But most important of all, both of these packages can sound excellent. I didn't bother to dig out my Minimoog, Prophet et al to check whether their patches are identical with those of the originals, but the provenance is sometimes clearly audible and, given the purposes for which The Player and The Factory are designed, that's good enough for me.

Of course, not everything is hunky dory. For example, while The Player's keyboard performed its USB/MIDI duties flawlessly, The Factory's didn't perform them at all. I contacted Arturia about this, and it seems that it might be a firmware fault so, at the time of writing, they are looking into it. I also noticed that the polarity of the sustain pedals for the two packages is different: the 32 is — correctly — 'push to make', while the 25 is 'push to break'. Why? I haven't a clue, but it was true over MIDI as well as for the packages' own sounds.

It's also worth noting that the bugs that I uncovered in The Player were also present in The Factory, and in both cases I found the manual rather too sketchy, especially given the target audience for these products. For example, what's an expression pedal and how do you use it? The manual for The Factory doesn't tell you, it simply says that you can plug one in. It's not until you realise that you have to set up one of the available knobs or sliders to respond to MIDI CC 11 that you can get the pedal to do anything, and it's unlikely that a novice will stumble upon by this accident.

Sonically, the only problem that I encountered was that Unison does little more than make sounds louder and, on occasion, slightly 'flangy'. This is because there is no associated unison detune; something that could be added behind the scenes if Arturia didn't want to make it an editable parameter. Finally, it's only fair to report that I experienced very occasional crashes with both packages by the end of the review, but I suspect that these didn't start to occur until after I had mixed and matched the software packages and keyboards (see box) to the point where my poor old Mac must have been thoroughly discombobulated, so I bear neither the software nor Arturia any malice for this.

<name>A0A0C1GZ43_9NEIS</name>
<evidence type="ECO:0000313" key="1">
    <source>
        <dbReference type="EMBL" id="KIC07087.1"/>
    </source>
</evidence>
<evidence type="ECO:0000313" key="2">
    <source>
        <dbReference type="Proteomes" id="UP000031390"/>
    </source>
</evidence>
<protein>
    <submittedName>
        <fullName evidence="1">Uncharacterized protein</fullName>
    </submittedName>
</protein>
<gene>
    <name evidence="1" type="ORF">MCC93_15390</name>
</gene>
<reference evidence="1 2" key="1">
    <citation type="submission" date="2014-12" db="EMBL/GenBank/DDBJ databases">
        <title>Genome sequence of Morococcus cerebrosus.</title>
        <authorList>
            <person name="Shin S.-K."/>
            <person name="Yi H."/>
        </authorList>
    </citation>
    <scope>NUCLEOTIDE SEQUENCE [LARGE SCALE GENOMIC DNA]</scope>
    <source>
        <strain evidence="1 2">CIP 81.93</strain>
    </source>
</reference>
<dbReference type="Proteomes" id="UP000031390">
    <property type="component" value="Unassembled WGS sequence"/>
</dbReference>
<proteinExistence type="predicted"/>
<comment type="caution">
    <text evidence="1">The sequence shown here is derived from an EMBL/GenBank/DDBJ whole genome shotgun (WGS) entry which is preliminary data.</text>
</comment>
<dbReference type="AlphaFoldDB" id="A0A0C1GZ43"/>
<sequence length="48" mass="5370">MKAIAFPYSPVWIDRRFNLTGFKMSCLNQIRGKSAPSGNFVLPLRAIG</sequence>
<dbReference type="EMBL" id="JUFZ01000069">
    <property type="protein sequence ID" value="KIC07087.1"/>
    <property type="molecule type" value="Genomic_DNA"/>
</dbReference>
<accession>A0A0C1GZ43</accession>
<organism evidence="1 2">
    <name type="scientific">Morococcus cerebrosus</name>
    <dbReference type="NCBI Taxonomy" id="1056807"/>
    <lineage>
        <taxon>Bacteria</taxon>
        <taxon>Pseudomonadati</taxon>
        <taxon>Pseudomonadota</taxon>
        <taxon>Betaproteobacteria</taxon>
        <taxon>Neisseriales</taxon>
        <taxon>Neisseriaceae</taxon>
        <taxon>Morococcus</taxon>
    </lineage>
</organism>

The Factory's extended editing and preset selection capabilities are immediately visible. Note the readouts immediately above the keyboard that show which parameters are assigned to the Key Parameter knobs.The Factory's extended editing and preset selection capabilities are immediately visible. Note the readouts immediately above the keyboard that show which parameters are assigned to the Key Parameter knobs.

Let's be clear, these are no über‑synths that allow you to create outrageous, never‑heard‑before sounds. Nonetheless, while their 'tweakable preset' architecture might seem a bit limiting, it has many precedents, including many early FM instruments and analogue synths such as the ARP ProSoloist — some of which still rate among the most useful keyboards ever developed. Indeed, Tony Banks of Genesis once confided to me that he used the ProSoloist precisely because it gave him instant access to a palette of high‑quality, tweakable preset sounds without having to worry about the complexities of their synthesis. Now, nearly 40 years later, the major selling point of The Analog Experience is that it provides near‑instant access to a palette of high‑quality, tweakable preset sounds, making them accessible to players who have no wish to worry about the complexities of their synthesis. So, while you and I may enjoy nothing more than making our synths recreate the sounds of bovine‑generated methane discharges, many users in fields such as film soundtrack composition have neither the time nor the inclination to source an appropriate instrument and then program it to do so. For people like this, being able to tweak an existing preset in an affordable package may be an ideal solution both in terms of speed and cost.